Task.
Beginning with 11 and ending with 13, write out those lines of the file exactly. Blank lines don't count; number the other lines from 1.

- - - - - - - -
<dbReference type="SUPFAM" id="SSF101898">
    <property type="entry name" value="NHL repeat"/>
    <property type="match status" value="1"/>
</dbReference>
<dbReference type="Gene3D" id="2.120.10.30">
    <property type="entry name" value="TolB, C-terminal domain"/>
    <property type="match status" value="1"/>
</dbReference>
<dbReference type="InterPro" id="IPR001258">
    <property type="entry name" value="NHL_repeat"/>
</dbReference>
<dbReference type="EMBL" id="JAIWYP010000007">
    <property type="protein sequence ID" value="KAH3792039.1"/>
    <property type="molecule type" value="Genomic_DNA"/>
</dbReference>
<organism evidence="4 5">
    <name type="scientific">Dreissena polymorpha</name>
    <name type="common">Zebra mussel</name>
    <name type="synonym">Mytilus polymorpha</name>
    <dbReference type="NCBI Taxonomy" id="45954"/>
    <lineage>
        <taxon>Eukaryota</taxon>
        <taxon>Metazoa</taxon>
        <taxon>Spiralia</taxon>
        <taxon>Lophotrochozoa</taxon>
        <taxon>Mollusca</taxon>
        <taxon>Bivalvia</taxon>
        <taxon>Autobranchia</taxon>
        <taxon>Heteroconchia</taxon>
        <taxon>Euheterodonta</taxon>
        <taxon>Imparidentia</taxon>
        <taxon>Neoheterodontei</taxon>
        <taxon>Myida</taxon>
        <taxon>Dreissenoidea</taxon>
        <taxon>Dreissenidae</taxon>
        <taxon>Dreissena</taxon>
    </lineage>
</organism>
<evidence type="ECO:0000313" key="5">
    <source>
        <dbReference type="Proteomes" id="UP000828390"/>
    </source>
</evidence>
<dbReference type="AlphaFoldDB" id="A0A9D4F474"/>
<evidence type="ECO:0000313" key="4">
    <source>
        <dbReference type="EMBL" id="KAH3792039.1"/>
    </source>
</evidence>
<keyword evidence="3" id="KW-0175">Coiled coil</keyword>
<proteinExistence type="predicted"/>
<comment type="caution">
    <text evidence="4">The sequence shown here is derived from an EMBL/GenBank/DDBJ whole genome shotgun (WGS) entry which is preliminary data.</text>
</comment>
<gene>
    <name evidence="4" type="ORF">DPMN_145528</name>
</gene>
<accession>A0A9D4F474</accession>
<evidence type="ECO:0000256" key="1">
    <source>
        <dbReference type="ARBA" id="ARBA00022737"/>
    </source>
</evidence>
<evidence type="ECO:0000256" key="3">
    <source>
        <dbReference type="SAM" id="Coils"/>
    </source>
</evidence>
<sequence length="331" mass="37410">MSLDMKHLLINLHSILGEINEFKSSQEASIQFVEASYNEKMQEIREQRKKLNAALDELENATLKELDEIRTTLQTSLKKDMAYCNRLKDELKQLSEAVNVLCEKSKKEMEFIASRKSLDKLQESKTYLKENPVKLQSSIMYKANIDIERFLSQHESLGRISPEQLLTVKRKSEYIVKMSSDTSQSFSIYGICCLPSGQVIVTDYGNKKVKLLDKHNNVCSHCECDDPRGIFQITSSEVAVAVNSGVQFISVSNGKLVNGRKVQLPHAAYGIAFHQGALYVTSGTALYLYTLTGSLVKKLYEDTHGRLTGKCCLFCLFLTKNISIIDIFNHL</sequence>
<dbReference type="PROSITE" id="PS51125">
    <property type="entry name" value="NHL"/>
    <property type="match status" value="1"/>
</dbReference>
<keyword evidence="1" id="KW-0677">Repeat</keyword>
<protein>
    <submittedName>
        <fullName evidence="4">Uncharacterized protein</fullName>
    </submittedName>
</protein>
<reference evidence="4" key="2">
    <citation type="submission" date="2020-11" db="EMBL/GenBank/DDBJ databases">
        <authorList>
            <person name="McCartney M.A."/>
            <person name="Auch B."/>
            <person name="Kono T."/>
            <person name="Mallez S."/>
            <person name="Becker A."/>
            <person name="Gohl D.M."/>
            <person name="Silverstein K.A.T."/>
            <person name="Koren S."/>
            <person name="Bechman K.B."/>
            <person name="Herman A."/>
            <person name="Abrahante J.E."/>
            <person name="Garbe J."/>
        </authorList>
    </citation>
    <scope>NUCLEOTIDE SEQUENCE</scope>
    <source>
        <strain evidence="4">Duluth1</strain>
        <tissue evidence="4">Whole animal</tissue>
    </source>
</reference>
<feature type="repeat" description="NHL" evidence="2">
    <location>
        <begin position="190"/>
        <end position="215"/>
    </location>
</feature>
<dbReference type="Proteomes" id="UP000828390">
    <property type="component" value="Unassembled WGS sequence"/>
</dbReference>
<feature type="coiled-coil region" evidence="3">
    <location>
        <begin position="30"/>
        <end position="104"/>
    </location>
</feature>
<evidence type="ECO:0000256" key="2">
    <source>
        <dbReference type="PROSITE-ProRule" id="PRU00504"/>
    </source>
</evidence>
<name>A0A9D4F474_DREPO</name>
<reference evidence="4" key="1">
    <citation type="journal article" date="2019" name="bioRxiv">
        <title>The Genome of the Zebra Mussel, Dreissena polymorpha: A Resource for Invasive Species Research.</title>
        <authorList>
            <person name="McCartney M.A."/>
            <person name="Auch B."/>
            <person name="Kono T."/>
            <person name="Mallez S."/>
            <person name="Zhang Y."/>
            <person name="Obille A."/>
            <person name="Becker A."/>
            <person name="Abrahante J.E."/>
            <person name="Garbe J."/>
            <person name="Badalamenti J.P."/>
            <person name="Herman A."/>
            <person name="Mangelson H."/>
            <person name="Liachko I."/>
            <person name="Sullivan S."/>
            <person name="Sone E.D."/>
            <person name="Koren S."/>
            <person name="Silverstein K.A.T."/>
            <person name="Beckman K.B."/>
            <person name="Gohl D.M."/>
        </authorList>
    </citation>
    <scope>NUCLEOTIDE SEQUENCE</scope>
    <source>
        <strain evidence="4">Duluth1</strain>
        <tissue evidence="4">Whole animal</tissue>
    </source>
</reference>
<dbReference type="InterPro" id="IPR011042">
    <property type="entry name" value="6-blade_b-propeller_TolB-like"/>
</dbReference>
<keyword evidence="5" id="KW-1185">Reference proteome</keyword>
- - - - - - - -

</dbReference>
<dbReference type="EMBL" id="JAIWYP010000007">
    <property type="protein sequence ID" value="KAH3792039.1"/>